A molecule which may control how acupuncture relieves pain has been pinpointed by US researchers.
Experiments in mice showed that levels of adenosine - a natural painkiller - increased in tissues near acupuncture sites.
The Nature Neuroscience study also found that in mice resistant to the effects of adenosine, acupuncture had no effect.
Pain experts said the findings may partly explain how the treatment works.
Adenosine is known to have many roles in the body including regulating sleep and reducing inflammation, the researchers said.
Other research has shown that it becomes active in the skin after an injury to act as a local painkiller.
In the latest study, the researchers were looking at the effects of the molecule in the deeper tissues which acupuncturists target with fine needles.
The team performed a 30-minute acupuncture session at a pressure point in the knee of mice that had discomfort in one paw.
They found that in mice with normal functioning levels of adenosine, acupuncture reduced soreness by two-thirds, as assessed by nerve sensitivity measurements.
In mice specially engineered to lack the receptor for adenosine, acupuncture had no effect.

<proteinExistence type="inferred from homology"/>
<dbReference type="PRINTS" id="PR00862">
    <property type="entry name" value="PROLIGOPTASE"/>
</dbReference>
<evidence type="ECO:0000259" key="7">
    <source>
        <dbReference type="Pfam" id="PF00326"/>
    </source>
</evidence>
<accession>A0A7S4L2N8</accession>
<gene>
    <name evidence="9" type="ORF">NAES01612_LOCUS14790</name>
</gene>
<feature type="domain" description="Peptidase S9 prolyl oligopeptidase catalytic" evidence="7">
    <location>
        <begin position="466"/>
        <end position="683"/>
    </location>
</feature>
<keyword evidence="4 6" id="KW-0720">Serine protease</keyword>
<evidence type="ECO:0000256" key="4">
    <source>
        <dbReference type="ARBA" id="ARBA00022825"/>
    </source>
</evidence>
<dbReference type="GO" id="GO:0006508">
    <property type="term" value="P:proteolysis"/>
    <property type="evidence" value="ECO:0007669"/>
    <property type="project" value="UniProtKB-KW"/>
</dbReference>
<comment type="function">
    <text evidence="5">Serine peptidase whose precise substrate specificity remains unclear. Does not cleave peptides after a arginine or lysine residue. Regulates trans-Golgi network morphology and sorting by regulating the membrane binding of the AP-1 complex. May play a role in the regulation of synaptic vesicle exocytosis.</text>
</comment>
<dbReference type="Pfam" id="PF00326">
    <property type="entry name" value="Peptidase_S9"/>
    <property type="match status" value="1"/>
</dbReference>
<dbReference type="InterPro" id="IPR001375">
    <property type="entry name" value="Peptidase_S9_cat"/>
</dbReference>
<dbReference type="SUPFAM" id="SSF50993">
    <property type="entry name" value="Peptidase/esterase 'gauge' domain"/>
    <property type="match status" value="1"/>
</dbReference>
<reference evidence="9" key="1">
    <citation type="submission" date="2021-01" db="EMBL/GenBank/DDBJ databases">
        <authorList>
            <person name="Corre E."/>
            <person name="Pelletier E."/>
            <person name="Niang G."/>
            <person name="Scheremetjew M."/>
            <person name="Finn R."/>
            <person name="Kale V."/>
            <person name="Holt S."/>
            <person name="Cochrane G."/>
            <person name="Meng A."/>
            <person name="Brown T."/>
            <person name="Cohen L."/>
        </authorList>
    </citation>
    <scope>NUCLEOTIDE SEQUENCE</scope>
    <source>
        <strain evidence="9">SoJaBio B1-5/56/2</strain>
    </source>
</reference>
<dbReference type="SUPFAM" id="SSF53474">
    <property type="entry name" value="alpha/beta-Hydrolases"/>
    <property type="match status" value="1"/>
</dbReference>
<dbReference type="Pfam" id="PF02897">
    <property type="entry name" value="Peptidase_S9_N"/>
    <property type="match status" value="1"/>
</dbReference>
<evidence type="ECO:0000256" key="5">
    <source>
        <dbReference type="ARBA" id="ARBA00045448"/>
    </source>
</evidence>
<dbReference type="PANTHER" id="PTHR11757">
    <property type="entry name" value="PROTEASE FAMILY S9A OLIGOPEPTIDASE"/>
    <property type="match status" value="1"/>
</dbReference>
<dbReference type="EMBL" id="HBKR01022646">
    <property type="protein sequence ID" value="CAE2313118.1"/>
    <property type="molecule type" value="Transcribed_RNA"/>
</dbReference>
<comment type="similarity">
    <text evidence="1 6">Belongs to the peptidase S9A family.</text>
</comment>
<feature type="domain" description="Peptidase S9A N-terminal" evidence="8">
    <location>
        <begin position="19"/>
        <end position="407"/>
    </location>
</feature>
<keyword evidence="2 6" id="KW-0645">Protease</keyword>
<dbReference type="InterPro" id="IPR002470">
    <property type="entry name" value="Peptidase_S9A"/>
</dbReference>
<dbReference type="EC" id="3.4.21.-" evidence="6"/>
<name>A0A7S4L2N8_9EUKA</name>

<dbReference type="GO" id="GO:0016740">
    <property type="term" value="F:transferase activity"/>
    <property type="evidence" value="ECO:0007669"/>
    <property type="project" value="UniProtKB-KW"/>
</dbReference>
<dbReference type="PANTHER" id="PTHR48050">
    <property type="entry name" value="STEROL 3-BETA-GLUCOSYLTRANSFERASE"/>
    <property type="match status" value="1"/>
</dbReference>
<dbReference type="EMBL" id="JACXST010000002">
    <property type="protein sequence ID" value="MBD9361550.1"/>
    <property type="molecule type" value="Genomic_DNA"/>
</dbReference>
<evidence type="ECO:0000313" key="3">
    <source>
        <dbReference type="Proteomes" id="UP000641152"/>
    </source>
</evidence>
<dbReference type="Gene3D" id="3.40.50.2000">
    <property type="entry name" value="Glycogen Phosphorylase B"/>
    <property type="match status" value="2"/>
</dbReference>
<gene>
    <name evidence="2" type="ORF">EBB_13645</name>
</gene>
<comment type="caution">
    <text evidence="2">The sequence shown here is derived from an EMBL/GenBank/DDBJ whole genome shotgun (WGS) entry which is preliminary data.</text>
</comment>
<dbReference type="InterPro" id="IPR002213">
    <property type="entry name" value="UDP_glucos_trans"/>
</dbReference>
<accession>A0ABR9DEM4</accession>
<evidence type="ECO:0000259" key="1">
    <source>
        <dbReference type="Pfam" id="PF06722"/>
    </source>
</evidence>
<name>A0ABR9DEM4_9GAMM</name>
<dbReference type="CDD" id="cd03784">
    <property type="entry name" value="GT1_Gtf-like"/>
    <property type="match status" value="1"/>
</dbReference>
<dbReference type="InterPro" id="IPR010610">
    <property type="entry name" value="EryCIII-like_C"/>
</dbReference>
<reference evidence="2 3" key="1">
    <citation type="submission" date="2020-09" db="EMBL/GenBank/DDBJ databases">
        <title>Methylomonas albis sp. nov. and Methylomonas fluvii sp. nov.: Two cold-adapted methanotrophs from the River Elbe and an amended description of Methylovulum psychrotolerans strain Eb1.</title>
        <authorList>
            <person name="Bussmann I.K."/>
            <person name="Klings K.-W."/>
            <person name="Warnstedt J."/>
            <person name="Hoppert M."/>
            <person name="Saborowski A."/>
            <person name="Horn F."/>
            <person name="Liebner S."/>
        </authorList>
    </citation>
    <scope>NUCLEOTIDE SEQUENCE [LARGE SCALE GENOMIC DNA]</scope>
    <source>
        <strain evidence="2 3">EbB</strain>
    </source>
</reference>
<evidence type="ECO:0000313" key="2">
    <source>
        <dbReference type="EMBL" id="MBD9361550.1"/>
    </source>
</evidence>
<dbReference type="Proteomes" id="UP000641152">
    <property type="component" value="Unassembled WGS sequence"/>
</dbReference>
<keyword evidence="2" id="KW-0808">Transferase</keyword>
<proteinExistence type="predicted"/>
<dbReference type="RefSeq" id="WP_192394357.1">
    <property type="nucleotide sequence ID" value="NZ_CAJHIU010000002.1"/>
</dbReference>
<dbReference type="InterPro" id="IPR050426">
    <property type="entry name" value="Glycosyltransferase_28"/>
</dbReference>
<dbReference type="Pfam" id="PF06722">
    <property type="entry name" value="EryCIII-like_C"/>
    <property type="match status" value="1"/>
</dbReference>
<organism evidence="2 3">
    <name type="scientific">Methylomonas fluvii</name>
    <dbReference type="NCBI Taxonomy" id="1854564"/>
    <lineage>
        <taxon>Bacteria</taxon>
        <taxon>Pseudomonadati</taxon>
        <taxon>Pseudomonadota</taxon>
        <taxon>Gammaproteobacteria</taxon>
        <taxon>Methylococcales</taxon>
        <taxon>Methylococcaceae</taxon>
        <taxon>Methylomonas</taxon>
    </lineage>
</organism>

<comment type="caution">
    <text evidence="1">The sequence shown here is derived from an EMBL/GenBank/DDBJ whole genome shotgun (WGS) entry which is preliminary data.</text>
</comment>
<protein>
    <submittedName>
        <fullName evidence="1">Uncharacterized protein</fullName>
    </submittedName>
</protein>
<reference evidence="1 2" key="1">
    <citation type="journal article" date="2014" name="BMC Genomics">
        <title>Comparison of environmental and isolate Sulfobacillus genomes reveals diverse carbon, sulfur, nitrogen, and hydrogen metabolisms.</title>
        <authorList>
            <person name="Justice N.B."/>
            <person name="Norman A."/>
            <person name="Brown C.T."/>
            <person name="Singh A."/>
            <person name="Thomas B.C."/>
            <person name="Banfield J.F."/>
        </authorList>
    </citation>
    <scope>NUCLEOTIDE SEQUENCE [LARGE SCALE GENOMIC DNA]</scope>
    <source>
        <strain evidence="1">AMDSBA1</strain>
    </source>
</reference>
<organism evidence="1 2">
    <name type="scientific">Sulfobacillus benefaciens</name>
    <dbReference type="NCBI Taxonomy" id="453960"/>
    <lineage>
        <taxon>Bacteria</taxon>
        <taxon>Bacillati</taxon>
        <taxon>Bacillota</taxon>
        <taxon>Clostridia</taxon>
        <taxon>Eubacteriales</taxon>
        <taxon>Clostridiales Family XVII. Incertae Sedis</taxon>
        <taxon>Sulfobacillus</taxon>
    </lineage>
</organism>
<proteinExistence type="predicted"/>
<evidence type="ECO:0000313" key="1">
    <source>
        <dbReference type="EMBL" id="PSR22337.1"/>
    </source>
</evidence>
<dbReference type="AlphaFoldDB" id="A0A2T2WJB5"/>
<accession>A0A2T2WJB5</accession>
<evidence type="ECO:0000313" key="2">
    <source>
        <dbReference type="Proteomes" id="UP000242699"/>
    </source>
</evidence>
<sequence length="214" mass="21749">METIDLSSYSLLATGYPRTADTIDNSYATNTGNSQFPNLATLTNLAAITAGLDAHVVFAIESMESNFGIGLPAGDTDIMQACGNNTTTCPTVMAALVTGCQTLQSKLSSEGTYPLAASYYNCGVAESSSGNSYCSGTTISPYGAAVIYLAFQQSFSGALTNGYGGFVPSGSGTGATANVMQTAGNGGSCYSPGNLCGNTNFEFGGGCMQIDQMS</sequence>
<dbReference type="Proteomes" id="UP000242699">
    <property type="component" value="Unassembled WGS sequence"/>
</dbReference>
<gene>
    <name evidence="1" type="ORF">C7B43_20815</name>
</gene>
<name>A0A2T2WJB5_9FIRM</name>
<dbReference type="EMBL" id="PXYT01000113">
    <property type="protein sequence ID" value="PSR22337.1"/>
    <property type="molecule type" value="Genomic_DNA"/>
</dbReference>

And during and immediately after an acupuncture treatment, the level of adenosine in the tissues near the needles was 24 times greater than before the treatment, the researchers said.
Then using a drug which extends the effects of adenosine, they found that the benefits of acupuncture lasted three times as long.
Variety of effects
Study leader Dr Maiken Nedergaard, a neuroscientist at the University of Rochester Medical Center, said: "Acupuncture has been a mainstay of medical treatment in certain parts of the world for 4,000 years, but because it has not been understood completely, many people have remained skeptical.
"In this work, we provide information about one physical mechanism through which acupuncture reduces pain in the body," she added.
Acupuncture is used for a wide range of treatments but on the NHS its use is limited to lower back pain.
Experts pointed out that acupuncture may mediate its effects in a number of different ways.
A spokesman from the British Pain Society said: "We have known for a long time that acupuncture alters the response to pain by modulation of some of the pain pathways in the spinal cord, and also by the release of endorphins.
"It is very interesting that scientists have found an alteration in the tissue levels of adenosine, which helps to explain some of the modulatory effects of acupuncture on pain perception."
Professor Edzard Ernst, professor of complementary medicine at Peninsula Medical School agreed the study might go some way towards explaining how acupuncture reduces pain.
"We need, I would argue, independent replications with more rigorous controls before we can fully accept its findings.
"The curious thing with acupuncture is that we seem to understand better and better how it might work and, at the same time, we have more and more reason to doubt that it works."